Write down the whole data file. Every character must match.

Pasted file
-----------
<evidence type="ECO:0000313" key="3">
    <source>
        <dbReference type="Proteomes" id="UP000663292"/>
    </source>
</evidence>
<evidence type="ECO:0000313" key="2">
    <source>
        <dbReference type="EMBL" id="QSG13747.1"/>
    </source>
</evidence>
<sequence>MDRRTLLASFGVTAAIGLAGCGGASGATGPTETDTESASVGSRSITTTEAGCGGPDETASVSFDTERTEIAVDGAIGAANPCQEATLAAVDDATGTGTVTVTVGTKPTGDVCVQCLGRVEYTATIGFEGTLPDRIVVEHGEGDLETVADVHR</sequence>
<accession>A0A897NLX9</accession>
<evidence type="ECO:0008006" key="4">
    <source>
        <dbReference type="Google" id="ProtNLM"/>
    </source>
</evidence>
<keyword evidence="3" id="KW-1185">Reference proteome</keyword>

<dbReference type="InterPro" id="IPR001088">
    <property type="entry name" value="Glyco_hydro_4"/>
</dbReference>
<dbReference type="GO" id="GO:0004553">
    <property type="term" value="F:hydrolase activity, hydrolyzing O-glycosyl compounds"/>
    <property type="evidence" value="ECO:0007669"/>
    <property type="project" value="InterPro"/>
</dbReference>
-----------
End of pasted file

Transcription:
<evidence type="ECO:0000313" key="3">
    <source>
        <dbReference type="Proteomes" id="UP000663292"/>
    </source>
</evidence>
<evidence type="ECO:0000313" key="2">
    <source>
        <dbReference type="EMBL" id="QSG13747.1"/>
    </source>
</evidence>
<sequence>MDRRTLLASFGVTAAIGLAGCGGASGATGPTETDTESASVGSRSITTTEAGCGGPDETASVSFDTERTEIAVDGAIGAANPCQEATLAAVDDATGTGTVTVTVGTKPTGDVCVQCLGRVEYTATIGFEGTLPDRIVVEHGEGDLETVADVHR</sequence>
<accession>A0A897NLX9</accession>
<evidence type="ECO:0008006" key="4">
    <source>
        <dbReference type="Google" id="ProtNLM"/>
    </source>
</evidence>
<keyword evidence="3" id="KW-1185">Reference proteome</keyword>

<dbReference type="InterPro" id="IPR001088">
    <property type="entry name" value="Glyco_hydro_4"/>
</dbReference>
<dbReference type="GO" id="GO:0004553">
    <property type="term" value="F:hydrolase activity, hydrolyzing O-glycosyl compounds"/>
    <property type="evidence" value="ECO:0007669"/>
    <property type="project" value="InterPro"/>
</dbReference>